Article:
ESE Programs Continued…
Intellectual Disabilities: this is defined as significantly below average general intellectual and adaptive functioning manifested during the developmental period, with significant delays in academic skills. A developmental period refers to birth to 18 years of age.
Physically impaired with Orthopedic Impairments: this means a severe skeletal, muscular, or neuromuscular impairment. The term includes impairments resulting from congenital anomalies (such as, but not limited to, skeletal deformity or spina bifida), and impairments resulting from other causes (including, but not limited to, cerebral palsy or amputations).
Physically Impaired with Other Health Impairment: Other health impairment means having limited strength, vitality or alertness, including a heightened alertness to environmental stimuli, that results in limited alertness with respect to the educational environment, that is due to chronic or acute health problems. This includes, but is not limited to, asthma, attention deficit disorder or attention deficit disorder with hyperactivity, Tourette syndrome, diabetes, epilepsy, heart condition, hemophilia, lead poisoning, leukemia, nephritis, rheumatic fever, sickle cell anemia, rheumatic fever, and acquired brain injury.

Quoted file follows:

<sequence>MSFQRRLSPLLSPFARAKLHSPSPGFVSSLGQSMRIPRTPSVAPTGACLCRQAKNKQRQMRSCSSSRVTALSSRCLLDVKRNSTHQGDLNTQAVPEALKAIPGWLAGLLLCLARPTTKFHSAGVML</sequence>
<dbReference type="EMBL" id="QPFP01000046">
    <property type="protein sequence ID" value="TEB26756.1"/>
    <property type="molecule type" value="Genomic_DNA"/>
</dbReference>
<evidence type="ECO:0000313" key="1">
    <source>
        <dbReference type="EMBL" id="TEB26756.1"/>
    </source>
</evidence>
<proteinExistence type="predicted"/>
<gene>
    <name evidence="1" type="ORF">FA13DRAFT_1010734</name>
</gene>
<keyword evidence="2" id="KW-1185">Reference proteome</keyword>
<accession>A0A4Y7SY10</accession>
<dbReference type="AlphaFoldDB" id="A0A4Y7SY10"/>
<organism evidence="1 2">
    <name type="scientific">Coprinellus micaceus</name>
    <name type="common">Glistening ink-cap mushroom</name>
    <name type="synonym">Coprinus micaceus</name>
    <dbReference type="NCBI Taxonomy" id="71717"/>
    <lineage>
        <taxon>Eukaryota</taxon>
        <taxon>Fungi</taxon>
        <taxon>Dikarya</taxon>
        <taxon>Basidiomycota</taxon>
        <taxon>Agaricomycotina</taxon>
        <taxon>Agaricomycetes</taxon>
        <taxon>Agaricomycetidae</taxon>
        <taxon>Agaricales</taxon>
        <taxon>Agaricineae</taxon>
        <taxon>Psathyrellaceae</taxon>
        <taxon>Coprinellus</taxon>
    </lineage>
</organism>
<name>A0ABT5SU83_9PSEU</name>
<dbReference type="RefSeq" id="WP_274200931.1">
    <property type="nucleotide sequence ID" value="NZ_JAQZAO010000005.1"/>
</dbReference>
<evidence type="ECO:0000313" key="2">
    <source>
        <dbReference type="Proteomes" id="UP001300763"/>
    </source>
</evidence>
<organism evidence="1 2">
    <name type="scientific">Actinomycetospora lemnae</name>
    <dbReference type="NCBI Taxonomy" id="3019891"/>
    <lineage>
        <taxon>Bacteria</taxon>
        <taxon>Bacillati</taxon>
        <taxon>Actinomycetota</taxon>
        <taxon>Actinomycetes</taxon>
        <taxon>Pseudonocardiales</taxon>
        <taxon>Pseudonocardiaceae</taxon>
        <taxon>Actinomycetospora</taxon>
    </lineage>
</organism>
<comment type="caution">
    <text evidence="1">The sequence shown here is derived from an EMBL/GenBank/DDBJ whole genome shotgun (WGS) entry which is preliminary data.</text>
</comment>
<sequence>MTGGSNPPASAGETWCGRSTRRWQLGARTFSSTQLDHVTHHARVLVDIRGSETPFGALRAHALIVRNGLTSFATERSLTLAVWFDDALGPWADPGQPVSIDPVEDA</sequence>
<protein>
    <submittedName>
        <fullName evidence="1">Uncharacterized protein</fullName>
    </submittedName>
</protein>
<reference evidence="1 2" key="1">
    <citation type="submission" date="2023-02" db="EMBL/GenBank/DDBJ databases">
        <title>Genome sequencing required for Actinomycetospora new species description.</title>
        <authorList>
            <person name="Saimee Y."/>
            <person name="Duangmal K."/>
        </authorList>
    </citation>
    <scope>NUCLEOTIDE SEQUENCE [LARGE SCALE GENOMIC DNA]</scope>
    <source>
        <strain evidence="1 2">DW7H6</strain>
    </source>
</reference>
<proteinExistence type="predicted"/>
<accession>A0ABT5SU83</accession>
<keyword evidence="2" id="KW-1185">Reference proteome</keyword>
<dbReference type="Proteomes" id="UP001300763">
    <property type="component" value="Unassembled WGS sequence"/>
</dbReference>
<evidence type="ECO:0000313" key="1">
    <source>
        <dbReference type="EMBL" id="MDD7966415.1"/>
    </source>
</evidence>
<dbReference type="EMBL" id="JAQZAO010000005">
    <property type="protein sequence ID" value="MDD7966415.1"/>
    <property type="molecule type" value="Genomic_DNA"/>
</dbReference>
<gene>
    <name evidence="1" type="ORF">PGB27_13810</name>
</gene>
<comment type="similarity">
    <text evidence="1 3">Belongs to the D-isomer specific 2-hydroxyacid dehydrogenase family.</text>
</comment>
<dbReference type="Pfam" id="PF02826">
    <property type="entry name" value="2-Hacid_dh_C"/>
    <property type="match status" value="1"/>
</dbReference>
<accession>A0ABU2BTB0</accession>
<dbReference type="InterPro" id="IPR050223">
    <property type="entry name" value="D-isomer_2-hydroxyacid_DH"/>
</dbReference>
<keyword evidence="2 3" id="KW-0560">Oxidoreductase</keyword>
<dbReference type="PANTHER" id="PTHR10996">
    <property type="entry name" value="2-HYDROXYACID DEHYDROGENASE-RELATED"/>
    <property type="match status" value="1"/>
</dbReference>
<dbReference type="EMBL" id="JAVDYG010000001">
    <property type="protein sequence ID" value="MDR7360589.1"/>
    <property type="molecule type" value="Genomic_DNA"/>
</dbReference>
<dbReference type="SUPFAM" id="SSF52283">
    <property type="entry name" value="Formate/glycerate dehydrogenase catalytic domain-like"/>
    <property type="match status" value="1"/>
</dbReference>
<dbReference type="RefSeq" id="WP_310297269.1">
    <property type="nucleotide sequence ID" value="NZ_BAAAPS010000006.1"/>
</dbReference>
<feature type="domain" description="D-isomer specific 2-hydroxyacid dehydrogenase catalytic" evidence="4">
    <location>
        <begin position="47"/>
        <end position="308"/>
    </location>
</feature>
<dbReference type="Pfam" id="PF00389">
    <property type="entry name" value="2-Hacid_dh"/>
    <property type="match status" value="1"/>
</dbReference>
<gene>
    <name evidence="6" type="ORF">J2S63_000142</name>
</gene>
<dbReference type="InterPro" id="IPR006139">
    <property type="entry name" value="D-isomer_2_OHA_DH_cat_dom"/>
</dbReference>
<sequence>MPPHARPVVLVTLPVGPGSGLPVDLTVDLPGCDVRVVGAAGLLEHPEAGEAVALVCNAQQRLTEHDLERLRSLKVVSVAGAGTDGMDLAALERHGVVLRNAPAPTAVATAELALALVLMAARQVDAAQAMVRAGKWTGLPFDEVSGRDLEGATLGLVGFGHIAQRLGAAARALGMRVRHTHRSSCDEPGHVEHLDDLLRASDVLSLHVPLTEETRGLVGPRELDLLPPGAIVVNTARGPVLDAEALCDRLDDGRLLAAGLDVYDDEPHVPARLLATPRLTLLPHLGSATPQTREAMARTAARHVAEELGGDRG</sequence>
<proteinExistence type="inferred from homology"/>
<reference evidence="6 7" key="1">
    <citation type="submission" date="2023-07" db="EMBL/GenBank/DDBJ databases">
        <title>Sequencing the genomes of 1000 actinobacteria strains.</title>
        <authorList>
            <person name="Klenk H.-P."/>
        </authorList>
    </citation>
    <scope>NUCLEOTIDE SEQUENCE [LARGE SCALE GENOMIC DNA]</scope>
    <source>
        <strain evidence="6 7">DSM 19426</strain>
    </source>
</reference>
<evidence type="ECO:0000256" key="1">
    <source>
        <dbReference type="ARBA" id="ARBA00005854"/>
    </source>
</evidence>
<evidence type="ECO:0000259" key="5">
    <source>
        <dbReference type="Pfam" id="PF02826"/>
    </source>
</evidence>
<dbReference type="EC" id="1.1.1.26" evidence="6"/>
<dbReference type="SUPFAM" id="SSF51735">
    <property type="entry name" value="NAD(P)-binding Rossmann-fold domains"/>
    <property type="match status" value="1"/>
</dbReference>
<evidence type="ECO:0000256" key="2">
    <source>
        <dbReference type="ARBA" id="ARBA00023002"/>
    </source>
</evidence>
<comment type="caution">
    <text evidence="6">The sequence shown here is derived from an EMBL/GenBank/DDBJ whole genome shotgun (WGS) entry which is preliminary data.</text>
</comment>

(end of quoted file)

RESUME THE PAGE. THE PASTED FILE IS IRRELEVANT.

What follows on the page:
Physically Impaired with Traumatic Brain Injury: A traumatic brain injury means an acquired injury to the brain caused by an external physical force resulting in total or partial functional disability or psychosocial impairment, or both, that adversely affects educational performance. The term applies to mild, moderate, or severe, open or closed head injuries resulting in impairment in one or more areas such as cognition, language, memory, attention, reasoning, abstract thinking, judgment, problem-solving, sensory, perceptual and motor abilities, psychosocial behavior, physical functions, information processing, or speech. The term includes anoxia due to trauma. The term does not include brain injuries that are congenital, degenerative, or induced by birth trauma.
Specific Learning Disabilities (SLD): this means a disorder in one or more of the basic psychological processes involved in understanding or in using language, spoken or written, that may manifest itself in the imperfect ability to listen, think, speak, read, write, spell, or to do mathematical calculations. The term includes such conditions as perceptual disabilities, brain injury, minimal brain dysfunction, dyslexia, and developmental aphasia. The term does not include learning problems that are primarily the result of a visual, hearing, or motor disability; of mental retardation; of emotional disturbance; or of environmental, cultural, or economic disadvantage.
Speech and Language Impaired: this means a communication disorder such as stuttering, impaired articulation, a language impairment, or a voice impairment that adversely affects a child's educational performance.
Visually Impaired: this means an impairment in vision that, even with correction, adversely affects a child's educational performance. The term includes both partial sight and blindness.